3 reasons cyclists suffer from knee pain (and how to treat it)

There’s a reason cycling is a favourite activity among people all over the world – from commuters who rely on their bike for transport, to lycra-clad cycling fanatics or those who simply enjoy a social cruise with friends on the weekend.

But despite cycling’s popularity among both amateurs and enthusiasts, cycling injuries remain some of the most common we see in our London physio clinic. And specifically there is a huge cause between cycling and knee issues, with 40% to 60% of riders reportedly suffering from knee pain at some point in their lives.

But what causes knee pain in cyclists? And what can you do to alleviate it or, better yet, avoid it entirely? At Spectrum, the treatment we recommend for your knee pain will always be personalised, depending on the cause and your personal situation.

Here are the three reasons why you might be suffering after your two-wheeled adventures and how we might fix it.


1. Poor bike setup

When you present with knee pain, one of the first things your physio is likely to ask you about is your bike setup – because if it’s wrong it can cause you all sorts of issues.

While we’ll always recommend you visit your local bike shop for a professional fitting, we will be able to confirm whether it sounds like your bike setup is the reason for your discomfort in the first place. For example, if your bike seat is the wrong height for you, it could be causing your glutes to switch off while you pedal. This means your quads and hip flexors have to work overtime, and the resultant pulling down the front of your upper legs can refer pain into your knees.

Another setup area to look out for are your bike pedals. If you’re using cleats, you’ll need to make sure you’re adjusting them to the correct position, otherwise, you may find that your pedal rotation is off which can lead to misalignment and pain in your knee, or even referred pain into your knee from poor ankle rotation.

2. Incorrect sitting or cycling position

Once you’re sure your bike is set up well, it’s time to check that you’re actually sitting in the saddle correctly. This is known as your global positioning on the bike.

If you’re experiencing knee pain during or after riding, it could be because you’ve sat too far forward in the saddle, which causes your quad to put too much pressure through your knee as opposed to your glute doing the heavy lifting from behind.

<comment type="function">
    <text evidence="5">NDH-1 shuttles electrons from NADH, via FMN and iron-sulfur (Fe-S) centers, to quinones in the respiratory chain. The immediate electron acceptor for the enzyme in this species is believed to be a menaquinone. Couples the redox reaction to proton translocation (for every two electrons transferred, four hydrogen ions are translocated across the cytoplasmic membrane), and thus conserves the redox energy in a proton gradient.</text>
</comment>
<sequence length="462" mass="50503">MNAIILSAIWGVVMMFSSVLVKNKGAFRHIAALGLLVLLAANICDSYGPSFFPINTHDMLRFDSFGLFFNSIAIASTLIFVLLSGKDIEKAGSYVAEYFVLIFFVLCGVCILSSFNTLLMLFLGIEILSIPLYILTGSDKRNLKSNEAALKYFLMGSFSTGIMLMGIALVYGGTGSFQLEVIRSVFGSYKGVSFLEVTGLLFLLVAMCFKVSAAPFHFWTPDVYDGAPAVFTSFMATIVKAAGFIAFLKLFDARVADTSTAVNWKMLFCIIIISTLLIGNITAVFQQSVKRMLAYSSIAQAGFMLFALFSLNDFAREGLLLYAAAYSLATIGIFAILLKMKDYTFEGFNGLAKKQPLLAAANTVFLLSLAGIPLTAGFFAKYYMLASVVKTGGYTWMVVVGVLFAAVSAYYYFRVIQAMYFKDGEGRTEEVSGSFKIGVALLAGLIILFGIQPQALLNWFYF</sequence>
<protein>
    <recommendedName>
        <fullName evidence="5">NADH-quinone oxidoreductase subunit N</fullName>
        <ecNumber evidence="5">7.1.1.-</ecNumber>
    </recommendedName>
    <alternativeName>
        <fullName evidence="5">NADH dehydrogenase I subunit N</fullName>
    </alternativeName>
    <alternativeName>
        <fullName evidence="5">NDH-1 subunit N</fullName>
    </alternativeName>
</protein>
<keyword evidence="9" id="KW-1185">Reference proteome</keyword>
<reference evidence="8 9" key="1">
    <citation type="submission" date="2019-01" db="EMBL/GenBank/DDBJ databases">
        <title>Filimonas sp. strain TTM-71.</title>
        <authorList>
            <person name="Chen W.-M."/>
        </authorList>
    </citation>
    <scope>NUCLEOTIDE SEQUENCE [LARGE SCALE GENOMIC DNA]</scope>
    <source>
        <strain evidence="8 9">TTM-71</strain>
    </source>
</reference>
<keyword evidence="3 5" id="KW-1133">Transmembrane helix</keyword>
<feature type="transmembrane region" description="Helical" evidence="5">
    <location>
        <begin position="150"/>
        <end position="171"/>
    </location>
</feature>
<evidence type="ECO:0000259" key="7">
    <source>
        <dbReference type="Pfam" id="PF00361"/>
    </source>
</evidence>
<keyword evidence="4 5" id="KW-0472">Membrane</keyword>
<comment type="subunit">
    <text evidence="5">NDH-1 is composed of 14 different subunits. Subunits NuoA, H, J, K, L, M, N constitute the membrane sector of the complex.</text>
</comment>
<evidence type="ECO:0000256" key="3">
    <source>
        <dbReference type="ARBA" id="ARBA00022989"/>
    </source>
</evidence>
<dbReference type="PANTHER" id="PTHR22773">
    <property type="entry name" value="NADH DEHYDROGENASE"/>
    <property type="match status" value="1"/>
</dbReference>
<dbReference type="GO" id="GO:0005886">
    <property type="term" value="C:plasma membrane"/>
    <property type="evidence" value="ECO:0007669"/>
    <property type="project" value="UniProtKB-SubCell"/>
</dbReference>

Other postural issues could include your knees crossing over the stem of the handlebars or your ankles turning in as you pedal. Once we help you identify these technique inconsistencies, it’s important you’re observant and self-critical as you ride, so you can correct any issues that you notice as you go to help build better habits over time.

Alternatively, even if your bike riding posture and techniques while you’re in the saddle are good, it’s possible that you have other issues in these areas throughout the day – particularly if you spend a lot of time sitting at work. Once you get moving, these problems can catch up with you, so we may need to work with you to correct these postural problems so they don’t flare up every time you jump on your bike.

3. Weakness or tightness

It’s a physio adage as old as time, but if you’re suffering from pain or discomfort while exercising, the first thing you should focus on is strengthening the areas that are weak and loosening the areas that are tight.

When it comes to cycling-related knee pain, you could be seeing tightness in the lateral thigh, which is normally a result of not doing enough mobility work. In this case, foam rolling and stretching is often your first port of call, to work some flexibility and suppleness back into the muscles.

Or it could be that your core strength is lacking, impacting your ability to strengthen your glutes, which will mean the brunt of your pedalling is being absorbed by your knees instead. If your glutes need a little extra encouragement to switch on, using a TENS machine while doing guided exercise therapy in our clinic gym can help teach your glutes how to engage better.

Generally speaking, when it comes to knee pain, you’ll always be sent home from your physio sessions with homework in the form of mobility or strength exercises to do yourself in between appointments. And anytime there’s inflammation, our GameReady Ice Compression unit will be a good starting point, to help reduce the swelling, relieve pain and help speed up your recovery so you can get back to cycling pain-free as quickly as possible.

Do you suffer from cyclist’s knee? Book an appointment at Spectrum and you’re guaranteed a time within 24 hours, so you can start your road to recovery straight away.

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